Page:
Power-up with edible electronics


Scientists in the US have designed an ingestible electronic device that is composed entirely of edible materials and produces its own electric current.

Since 2008, Christopher Bettinger and colleagues from Carnegie Mellon University in Pittsburgh, Pennsylvania, have been working on biodegradable electronics for medical devices. The team’s overarching goal is to develop electronically active medical devices that can be implanted, are functional and break down in the body. ‘Two issues that seem to keep coming up along the way are how will these devices be powered and how can we integrate devices with the body in a non-invasive manner?’ says Bettinger. ‘The idea of edible current sources is to serve as power supplies for medical devices that can be taken orally – so they're non-invasive – using materials that are ingested in common diets.’

Here the team designed and fabricated an ingestible current source consisting of flexible polymer electrodes and a sodium ion electrochemical cell. Having flexible polymer electrodes means they can be folded into an edible capsule while the sodium ion cell serves as an on-board energy supply. ‘The idea is for the patient to consume a pill that encapsulates the device,’ explains Bettinger. ‘The pill will have a form that is similar to a vitamin. The device will then undergo programmed deployment in the gastrointestinal (GI) tract or the small intestine – depending upon the packaging – after which the battery will then activate.’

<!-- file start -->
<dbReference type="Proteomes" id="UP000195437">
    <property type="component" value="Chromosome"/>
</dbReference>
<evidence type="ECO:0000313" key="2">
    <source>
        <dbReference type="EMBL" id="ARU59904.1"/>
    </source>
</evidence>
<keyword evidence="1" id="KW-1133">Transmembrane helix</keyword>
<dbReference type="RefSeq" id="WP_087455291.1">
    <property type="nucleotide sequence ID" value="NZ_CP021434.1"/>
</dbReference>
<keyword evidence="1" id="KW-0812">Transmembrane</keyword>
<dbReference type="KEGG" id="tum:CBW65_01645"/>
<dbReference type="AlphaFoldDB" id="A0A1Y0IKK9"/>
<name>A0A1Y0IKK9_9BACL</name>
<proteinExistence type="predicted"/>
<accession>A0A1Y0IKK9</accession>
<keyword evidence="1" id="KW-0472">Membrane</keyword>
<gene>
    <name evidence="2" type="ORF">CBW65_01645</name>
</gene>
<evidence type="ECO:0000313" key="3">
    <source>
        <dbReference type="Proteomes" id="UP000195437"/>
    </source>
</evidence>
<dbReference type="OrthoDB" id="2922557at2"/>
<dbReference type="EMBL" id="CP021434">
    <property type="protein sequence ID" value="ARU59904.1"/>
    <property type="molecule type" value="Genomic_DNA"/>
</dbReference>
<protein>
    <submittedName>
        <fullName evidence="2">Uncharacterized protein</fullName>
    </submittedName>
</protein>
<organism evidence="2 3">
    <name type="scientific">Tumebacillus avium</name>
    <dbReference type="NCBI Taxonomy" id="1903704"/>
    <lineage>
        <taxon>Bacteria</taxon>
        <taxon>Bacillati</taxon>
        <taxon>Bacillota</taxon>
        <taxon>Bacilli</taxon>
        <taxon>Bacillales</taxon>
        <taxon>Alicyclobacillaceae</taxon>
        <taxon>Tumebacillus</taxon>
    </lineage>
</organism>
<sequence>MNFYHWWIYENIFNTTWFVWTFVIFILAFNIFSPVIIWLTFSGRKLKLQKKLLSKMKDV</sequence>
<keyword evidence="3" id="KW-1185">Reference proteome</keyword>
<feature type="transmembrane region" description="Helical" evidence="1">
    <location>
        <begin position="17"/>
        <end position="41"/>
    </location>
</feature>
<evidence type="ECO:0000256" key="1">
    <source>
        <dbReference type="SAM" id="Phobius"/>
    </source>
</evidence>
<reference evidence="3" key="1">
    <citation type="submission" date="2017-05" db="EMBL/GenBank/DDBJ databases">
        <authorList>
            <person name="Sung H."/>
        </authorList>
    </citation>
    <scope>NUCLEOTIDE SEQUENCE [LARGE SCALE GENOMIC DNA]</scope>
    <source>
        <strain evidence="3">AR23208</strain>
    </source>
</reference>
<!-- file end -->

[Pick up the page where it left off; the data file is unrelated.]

Envisioned deployment and operation of edible current sources

Bettinger says that ‘the battery could power biosensors to measure biomarkers or monitor gastric function. Alternatively, the device could deliver current to stimulate tissues for use in therapies. After the battery is exhausted, the device will simply pass through the rest of the GI tract.’

Robert Langer, an expert in biotechnology and biodegradable delivery systems, based at Massachusetts Institute of Technology, Cambridge, US, thinks this is pioneering work. ‘This could lead to a host of novel uses in drug delivery and tissue simulation,’ he says.

As with any medical device, there are always regulatory hurdles that must be overcome and Bettinger’s focus on edible devices may help expedite regulatory approval. ‘This is because edible devices do not need to be sterilised. Also, the eventual excretion of these devices in the faeces provides a little more latitude in terms of materials that we can use compared to traditional implants,’ explains Bettinger.

References

Y J Kim et al, J. Mater. Chem. B, 2013, DOI: 10.1039/c3tb20183j


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